The most diverse groups I’ve been a part of were on football teams and we always got along because the starters are determined by meritocracy. A team’s chemistry, hard work and the coach’s decision making are the most critical factors in determining the outcome of a game. While referees can make mistakes, it is still relatively fair. Achieving this level of fairness in life is challenging since traditional financial systems often favor the wealthy. Bitcoin, on the other hand, operates on a fair and equal basis, without providing any unjust benefits to the wealthy. Bitcoin creates a sense of fairness where the network treats everyone equally, regardless of their background or resources. Anyone can verify for themselves that the game they are playing has rules that have not been violated without the ambiguity that life often presents.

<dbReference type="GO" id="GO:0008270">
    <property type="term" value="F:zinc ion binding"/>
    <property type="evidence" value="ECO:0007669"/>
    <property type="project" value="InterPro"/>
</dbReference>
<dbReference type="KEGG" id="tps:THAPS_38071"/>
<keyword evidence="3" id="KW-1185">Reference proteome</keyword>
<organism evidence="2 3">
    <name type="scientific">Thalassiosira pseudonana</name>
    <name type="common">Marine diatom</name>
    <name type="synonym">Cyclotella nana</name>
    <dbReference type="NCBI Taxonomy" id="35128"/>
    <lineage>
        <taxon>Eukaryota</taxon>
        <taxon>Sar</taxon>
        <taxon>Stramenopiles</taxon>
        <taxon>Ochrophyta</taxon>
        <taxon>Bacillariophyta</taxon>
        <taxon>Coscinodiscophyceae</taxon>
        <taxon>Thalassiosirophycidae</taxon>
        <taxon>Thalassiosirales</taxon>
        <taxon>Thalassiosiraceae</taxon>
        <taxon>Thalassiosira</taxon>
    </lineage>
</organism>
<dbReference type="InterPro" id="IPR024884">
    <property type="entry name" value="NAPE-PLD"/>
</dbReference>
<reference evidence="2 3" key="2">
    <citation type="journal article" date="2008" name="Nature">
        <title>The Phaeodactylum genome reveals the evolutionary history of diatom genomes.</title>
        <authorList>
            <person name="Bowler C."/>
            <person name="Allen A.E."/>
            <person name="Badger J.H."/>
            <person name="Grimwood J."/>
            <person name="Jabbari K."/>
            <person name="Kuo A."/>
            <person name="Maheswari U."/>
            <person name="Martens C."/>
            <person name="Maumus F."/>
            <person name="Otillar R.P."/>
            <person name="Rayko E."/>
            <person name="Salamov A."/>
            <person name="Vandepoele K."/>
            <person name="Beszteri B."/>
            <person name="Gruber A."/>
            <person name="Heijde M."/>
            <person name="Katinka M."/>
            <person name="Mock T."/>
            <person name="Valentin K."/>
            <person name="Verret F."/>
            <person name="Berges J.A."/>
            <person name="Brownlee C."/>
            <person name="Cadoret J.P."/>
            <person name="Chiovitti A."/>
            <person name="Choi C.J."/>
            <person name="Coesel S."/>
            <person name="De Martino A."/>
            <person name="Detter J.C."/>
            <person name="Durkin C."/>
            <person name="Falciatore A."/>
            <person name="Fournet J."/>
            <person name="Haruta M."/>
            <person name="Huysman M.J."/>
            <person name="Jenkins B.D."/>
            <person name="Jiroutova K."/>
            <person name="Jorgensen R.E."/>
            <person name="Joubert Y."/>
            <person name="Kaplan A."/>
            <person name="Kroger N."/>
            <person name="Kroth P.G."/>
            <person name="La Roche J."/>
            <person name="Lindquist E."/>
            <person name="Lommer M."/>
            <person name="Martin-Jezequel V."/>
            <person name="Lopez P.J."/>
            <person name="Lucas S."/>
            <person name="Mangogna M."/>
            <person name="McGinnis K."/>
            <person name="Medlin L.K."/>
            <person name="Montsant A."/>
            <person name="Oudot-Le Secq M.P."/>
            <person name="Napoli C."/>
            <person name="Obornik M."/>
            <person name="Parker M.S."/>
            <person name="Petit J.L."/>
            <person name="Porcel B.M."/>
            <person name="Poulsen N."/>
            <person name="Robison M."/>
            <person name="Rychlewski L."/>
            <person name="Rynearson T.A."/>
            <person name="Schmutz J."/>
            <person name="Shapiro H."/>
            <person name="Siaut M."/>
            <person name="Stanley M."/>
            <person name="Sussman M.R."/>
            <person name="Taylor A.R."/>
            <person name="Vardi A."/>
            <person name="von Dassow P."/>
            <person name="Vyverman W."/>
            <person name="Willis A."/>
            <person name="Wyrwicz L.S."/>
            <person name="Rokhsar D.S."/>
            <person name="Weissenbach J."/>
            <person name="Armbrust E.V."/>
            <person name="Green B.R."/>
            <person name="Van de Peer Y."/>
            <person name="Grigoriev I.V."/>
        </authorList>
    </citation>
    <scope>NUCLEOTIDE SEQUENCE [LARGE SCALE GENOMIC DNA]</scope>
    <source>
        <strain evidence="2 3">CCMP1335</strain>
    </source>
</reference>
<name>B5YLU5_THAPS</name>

Source: Made by author with nightcafe.studio
My Personal Journey
I like to think about my journey to Bitcoin maximalism as a high school football player moving up from the junior varsity team to the varsity one. When I first joined the crypto space, I was like a junior varsity player — enthusiastic but unprepared. After six years of hard work and research, I am now part of the varsity team of Bitcoiners who can confidently articulate why Bitcoin is the true innovation and other digital currencies are simply fiat 2.0.
Being part of the “varsity team” requires dedication and expertise. It’s not easy to fully understand and appreciate Bitcoin’s value when there is an overload of altcoin marketing and vaporware tokens promoted by fraudsters looking to profit from the hype surrounding the crypto space. There is a big level of knowledge arbitrage in the space between newbies and seasoned veterans and no shortage of grifters looking to take advantage of this.